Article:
According to legend, on this date in 1850, Gustav Theodor Fechner arose from his sleep armed with wholly new method to attack the problem studying the mind. Rather than relying on introspective reports of what was going on in people’s minds, scientists could, instead, vary the intensity of some external physical stimulus and ask the “participant” (as we now call them) whether s/he could detect any difference perceptually. For instance: “Does this weight seem heavier than that one?” “Does this light seem brighter or greener than that one?” “Does sound seem louder or higher than that one?”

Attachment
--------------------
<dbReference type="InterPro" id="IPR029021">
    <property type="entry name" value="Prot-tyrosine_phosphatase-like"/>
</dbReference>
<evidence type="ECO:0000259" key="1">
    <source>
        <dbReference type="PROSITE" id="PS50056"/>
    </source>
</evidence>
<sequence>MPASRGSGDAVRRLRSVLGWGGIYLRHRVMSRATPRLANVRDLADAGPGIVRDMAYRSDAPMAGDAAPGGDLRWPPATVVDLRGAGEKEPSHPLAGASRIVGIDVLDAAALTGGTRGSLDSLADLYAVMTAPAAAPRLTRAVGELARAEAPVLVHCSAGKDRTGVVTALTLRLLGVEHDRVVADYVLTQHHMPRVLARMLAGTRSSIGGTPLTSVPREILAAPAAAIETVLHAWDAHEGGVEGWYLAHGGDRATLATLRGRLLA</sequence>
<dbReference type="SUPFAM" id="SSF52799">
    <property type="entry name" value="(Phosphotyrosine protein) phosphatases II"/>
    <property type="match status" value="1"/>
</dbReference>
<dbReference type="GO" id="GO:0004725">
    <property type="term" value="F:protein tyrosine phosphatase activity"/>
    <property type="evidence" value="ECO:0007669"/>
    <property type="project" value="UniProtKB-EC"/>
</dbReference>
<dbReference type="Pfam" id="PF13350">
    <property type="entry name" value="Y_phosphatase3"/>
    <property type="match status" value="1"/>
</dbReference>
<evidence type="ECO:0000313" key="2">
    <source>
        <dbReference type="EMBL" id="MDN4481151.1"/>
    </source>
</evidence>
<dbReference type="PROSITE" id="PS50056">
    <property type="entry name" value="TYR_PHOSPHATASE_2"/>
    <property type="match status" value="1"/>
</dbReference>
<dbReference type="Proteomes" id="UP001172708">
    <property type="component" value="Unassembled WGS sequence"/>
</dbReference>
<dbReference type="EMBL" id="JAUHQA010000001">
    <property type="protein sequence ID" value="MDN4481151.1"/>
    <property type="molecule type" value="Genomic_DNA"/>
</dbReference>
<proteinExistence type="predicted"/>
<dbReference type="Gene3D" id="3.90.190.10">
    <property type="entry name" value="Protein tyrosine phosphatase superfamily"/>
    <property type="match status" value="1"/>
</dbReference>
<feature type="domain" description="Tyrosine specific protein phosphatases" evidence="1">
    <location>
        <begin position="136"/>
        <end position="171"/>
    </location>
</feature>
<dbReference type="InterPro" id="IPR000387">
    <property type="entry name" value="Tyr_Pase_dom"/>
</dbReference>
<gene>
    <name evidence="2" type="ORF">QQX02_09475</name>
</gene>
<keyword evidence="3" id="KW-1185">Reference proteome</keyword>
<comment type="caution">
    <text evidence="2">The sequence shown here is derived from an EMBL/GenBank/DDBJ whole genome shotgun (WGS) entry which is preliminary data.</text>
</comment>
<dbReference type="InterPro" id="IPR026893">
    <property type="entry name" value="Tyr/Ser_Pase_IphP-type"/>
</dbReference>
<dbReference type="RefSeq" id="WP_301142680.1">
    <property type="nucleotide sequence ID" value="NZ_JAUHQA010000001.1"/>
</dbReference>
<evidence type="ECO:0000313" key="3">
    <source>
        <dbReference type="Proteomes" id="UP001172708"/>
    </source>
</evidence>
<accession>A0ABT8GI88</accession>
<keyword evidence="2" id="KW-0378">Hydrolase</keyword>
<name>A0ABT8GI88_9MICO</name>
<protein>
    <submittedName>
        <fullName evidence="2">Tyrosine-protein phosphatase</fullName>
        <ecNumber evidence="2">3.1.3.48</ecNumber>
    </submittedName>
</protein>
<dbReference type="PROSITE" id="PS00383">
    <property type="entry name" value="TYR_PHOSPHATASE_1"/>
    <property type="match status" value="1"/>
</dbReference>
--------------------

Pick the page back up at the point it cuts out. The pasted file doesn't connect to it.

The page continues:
By using this method rigorously, Fechner was able (borrowing on some earlier work by Ernst Heinrich Weber) to develop a mathematical law putatively mapping changes in physical intensity on to changes in perceived intensity. Called the Weber-Fechner Law, it says that the relationship between the physical and the psychological is logarithmic (i.e., linear changes in perception require proportional changes in the physical stimulus)
The insight was developed by Fechner into the field of psychophysics, and its basic methodology spread throughout the study of mind, culminating in Wundt’s launch of the discipline of experimental psychology (or “physiological psychology,” as he called it) in the mid-1870s.
For more on Fechner, see the Wikipedia article.